3. Match the routines with topics and projects that are significant to students. The routines arent the content, they are vehicles for exploring the content.10 Suggestions for Getting Started with Thinking Routines4. Model the language for younger and less language able students. Build up the language over time and by modeling your own thinking.

5. Use the language of thinking as often as you can. Name childrens actions like you made a connection or I find your point of view very interesting, and so on.

6. Document students thinking. It send a clear message of how much we value students, their thoughts, and work; and it allows revisiting, reflecting on and re-enforcing the topics later.

10 Suggestions for Getting Started with Thinking Routines7. Give yourself permission to be a learner and experiment with the routines in a variety of ways.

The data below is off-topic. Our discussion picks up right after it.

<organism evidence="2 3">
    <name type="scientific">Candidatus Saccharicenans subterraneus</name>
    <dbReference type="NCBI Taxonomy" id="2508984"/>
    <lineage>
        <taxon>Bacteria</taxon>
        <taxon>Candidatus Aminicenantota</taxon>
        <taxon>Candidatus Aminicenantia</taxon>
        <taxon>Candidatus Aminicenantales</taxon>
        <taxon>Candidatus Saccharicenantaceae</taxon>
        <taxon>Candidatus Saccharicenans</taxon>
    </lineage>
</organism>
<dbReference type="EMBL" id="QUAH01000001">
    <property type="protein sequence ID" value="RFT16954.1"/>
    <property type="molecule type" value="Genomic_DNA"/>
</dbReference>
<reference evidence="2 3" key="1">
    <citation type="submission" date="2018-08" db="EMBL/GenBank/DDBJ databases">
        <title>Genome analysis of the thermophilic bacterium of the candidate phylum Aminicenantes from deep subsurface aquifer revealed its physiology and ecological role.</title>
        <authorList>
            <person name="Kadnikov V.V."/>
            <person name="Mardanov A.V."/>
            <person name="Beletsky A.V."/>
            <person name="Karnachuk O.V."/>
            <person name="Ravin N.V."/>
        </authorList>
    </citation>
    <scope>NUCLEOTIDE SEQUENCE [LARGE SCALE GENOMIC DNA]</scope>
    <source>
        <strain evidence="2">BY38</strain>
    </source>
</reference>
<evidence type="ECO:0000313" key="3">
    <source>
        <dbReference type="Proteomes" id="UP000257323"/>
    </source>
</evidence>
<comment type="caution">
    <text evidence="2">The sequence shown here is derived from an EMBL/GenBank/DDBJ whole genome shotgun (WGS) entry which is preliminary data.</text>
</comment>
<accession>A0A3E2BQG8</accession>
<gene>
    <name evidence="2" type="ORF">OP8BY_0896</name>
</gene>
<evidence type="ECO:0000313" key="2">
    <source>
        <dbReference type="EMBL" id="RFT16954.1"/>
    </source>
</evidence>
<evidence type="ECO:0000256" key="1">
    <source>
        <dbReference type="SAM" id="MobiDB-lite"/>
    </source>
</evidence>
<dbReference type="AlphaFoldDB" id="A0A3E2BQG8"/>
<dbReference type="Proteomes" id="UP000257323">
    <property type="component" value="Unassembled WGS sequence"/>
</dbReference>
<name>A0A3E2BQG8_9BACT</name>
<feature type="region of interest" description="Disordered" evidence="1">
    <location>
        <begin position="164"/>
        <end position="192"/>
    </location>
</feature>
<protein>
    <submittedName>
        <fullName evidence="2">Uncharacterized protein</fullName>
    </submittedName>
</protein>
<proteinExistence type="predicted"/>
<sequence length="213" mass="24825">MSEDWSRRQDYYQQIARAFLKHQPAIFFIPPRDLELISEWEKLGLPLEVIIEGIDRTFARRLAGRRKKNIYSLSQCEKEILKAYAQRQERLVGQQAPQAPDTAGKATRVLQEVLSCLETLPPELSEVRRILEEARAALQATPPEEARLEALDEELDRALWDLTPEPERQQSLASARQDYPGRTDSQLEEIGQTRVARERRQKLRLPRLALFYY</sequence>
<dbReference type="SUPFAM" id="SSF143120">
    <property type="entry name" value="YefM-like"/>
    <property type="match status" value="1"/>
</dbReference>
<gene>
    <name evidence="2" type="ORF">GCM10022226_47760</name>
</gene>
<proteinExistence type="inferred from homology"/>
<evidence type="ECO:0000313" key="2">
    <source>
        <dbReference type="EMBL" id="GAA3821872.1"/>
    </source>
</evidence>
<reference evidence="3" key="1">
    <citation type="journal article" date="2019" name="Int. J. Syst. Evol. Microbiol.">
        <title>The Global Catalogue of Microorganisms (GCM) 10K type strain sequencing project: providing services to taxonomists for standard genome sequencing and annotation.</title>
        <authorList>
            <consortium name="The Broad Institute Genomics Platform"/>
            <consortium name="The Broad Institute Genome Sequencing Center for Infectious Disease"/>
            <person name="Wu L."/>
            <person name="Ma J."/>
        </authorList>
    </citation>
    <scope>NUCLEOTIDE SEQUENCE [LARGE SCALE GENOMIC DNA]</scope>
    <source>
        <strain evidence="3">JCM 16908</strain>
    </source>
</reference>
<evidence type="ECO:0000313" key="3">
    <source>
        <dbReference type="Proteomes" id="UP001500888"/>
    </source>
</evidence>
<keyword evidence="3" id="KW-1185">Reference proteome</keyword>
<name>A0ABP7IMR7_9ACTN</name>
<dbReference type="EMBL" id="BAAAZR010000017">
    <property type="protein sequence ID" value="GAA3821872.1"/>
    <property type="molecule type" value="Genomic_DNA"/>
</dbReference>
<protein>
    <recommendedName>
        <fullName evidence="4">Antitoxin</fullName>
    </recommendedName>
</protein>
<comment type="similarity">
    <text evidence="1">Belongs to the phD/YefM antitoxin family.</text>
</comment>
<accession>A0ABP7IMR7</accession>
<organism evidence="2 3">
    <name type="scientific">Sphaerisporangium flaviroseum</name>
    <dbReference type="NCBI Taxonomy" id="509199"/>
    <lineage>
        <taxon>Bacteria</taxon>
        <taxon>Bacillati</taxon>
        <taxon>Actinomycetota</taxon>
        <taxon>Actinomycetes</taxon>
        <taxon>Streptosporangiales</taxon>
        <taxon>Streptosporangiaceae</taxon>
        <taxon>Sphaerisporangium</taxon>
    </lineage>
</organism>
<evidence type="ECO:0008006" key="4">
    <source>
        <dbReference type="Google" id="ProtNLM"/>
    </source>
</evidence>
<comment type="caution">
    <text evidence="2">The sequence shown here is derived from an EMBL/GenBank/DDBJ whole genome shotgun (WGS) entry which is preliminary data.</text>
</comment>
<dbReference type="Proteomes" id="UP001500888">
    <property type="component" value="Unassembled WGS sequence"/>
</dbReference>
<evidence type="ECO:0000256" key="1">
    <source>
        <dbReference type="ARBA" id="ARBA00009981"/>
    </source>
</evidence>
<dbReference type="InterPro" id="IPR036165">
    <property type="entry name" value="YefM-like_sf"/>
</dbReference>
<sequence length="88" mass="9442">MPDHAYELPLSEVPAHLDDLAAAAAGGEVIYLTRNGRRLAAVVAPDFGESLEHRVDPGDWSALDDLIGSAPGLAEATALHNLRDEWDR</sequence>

8. Understand this is a process that takes time. Be patient, consistent and a risk taker.

9. Focus on the thinking you want to promote and why it is important. This will help you attend to students thinking as it emerges.

10. Include parents in the process, they are your allies and it is amazing how they become the first advocates for the use of thinking language at home.10 Suggestions for Getting Started with Thinking RoutinesAt the core of Visible Thinking are practices that help make thinking visible: Thinking Routinesloosely guide learners thought processes and encourage active processing. They are short, easy-to-learn mini-strategies that extend and deepen students thinking and become part of the fabric of everyday classroom life. (pzweb.harvard.edu)RESOURCESProject Zero http://www.pz.harvard.edu/

Making Learning Visible www.mlvpz.org

Visible Thinking www.visiblethinkingpz.org